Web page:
By Andrew Milner

Published on April 9,2021 at 9:20

This is the first of a series of blogs linked to the ‘Let’s build peace: here and now’ conversations being organized by the Foundations for Peace (FFP) Network. Through these conversations, the FFP Network and their partners want to create a space to tell the stories of peacebuilders who have been closest to the ground.

Let’s Build Peace: Here and Now – Featuring Martin Macwan

General propositions, moral precepts, and institutional resolutions are all very well. People telling stories about people is even more important.

25th January 1986. It was a crucial date in the life of Martin Macwan because it was when four of his colleagues in the work of organizing in Indian villages among Dalits were shot dead by local landlords. It was ‘a major tragedy which changed my life, and made me much more intense.’ He recalled the event for a recent broadcast conversation with Stephen Pittam for the Foundations for Peace Network.

“Peacebuilders are often witnesses to, even victims of, traumatic events. It’s work that requires courage and humanity and, in Martin Macwan’s case, it comes from his own deeply-felt experience”.

In spite of the shocking violence of the event, it was a good starting point for a discussion about peacebuilding. It reminded participants that peacebuilding is not simply something that proceeds from a theoretical moral position. Peacebuilders are often witnesses to, even victims of, traumatic events. It’s work that requires courage and humanity and, in Martin Macwan’s case, it comes from his own deeply-felt experience – he was born in a Dalit family – and his compassion. It’s not just a matter of what he thinks and believes, it’s who he is. The event made him realize that ‘when you deal with caste, ‘a lot of violence is involved because it’s a very systemic issue and because it’s a systemic issue, you also need a very broad-based organization of people who can fight it.’ Accordingly, he set up an organization called Navsarjan First in 1989 to take on this work, and ‘for almost 41 years I’ve been completely involved in this, in the villages.’

He reminded us, too, that, on the level of individuals and groups who have been at odds, removing an injustice is not simply a matter of signing a treaty or enacting a law because it is often deeply ingrained and is part of the mental make-up of the victims. ‘The people who suffer the injustice of caste discrimination believe that they are facing this treatment because of the sins they committed in a previous life, so they internalize the caste system and blame themselves for the injustice rather than somebody else and therefore a very prolonged educational process is involved to get people to understand that it is not they who are responsible for the position they’re in.’ So to the list of humanity and compassion, we can also add patience, which Martin describes as a ‘non-negotiable value’.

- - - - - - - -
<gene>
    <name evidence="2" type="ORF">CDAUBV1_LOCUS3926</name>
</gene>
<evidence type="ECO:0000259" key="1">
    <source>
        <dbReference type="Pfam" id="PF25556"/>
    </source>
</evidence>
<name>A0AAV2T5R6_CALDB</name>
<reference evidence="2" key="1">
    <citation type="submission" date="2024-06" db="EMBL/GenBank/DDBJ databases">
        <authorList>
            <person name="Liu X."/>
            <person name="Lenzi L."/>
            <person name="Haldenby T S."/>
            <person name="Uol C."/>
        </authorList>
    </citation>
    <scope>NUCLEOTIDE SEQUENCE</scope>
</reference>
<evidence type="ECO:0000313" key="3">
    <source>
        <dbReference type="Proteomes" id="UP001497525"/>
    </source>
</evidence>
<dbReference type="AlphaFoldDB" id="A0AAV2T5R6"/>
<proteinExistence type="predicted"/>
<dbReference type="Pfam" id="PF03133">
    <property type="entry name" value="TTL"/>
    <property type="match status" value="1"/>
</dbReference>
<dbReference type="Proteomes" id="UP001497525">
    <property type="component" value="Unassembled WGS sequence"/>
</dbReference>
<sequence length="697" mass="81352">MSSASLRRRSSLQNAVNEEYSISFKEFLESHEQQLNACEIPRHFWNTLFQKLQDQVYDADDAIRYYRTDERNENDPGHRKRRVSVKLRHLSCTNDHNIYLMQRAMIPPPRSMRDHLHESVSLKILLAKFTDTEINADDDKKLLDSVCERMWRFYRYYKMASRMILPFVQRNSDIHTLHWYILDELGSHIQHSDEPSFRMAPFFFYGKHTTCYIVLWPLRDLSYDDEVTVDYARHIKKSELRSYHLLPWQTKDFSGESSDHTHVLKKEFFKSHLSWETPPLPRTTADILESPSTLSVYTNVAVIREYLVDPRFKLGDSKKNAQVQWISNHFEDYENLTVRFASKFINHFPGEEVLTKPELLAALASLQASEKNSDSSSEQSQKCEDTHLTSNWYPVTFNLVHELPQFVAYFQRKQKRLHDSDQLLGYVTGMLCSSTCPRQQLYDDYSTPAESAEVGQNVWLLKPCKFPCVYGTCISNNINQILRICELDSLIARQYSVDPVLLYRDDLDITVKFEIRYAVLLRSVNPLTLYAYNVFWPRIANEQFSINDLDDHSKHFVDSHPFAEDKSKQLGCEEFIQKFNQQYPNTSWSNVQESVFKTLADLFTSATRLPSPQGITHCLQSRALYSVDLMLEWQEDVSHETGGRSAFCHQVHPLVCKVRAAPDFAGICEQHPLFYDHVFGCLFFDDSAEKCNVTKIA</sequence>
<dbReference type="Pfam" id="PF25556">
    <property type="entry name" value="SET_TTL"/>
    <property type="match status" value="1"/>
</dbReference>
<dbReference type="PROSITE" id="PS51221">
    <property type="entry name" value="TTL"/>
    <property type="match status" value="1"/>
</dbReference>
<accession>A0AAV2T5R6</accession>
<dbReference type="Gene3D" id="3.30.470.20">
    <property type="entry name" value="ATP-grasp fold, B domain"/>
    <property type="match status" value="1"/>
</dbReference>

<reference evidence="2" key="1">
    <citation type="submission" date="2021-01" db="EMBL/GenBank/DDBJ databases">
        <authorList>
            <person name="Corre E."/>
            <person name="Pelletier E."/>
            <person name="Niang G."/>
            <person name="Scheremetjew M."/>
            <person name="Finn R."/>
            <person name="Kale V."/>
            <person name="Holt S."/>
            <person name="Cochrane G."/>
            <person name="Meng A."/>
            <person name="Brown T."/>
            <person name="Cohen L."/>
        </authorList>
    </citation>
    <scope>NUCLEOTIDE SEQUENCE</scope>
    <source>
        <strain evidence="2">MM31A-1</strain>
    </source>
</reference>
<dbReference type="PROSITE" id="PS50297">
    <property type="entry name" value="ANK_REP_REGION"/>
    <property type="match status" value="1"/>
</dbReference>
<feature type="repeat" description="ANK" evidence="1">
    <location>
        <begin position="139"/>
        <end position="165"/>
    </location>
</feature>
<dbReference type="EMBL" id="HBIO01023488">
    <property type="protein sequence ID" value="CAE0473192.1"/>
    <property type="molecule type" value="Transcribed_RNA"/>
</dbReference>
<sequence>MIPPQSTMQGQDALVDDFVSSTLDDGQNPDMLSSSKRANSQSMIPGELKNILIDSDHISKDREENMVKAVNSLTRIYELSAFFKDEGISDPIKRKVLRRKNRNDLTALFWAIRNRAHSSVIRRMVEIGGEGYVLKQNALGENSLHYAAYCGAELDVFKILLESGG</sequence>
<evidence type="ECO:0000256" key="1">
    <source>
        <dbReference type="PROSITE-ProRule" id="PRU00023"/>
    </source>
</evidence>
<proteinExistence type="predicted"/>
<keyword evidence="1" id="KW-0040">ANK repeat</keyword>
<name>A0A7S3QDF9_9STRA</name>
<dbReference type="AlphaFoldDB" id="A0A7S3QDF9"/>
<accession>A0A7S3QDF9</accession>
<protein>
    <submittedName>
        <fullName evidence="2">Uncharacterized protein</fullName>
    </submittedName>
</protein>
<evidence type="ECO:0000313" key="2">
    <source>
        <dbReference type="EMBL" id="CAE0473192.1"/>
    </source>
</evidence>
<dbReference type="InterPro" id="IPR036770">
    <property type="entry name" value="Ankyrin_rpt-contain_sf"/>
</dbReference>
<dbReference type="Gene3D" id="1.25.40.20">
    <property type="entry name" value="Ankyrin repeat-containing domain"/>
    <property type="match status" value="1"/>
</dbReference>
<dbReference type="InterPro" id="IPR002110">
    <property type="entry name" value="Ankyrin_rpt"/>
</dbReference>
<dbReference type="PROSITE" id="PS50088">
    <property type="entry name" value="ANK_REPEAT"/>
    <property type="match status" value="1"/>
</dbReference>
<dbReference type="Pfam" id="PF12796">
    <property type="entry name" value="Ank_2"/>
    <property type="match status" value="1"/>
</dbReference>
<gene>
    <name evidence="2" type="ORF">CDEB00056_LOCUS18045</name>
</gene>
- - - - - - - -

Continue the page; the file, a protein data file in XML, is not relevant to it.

‘In my dreams, thoughts and actions, I always think of equality.’

Another of these is equality which is fundamental to his worldview. ‘In my dreams, thoughts and actions, I always think of equality.’ This has to be universally applied. No exceptions. ‘This realization,’ he says, ‘actually helped me to discover who a Dalit is; I define Dalits as all those people who believe in equality, all those people who practice equality, and all those people who protest inequality. Without embracing the value of equality and without bringing other-than-Dalits who believe in equality with us, we cannot break the caste system and bring about change.’

This not only gives us food for thought for the future of peace in an age when material inequalities are increasing almost everywhere, he points out that it has important ramifications for other forms of progress: ‘with the whole question of caste ….unfortunately people perceive it as the problem of the Dalits. Actually, it’s the problem of the whole of India because if some of the citizens of your country are not treated as citizens, then the whole country cannot grow, no matter how much development, so-called, you bring about.’ No exceptions.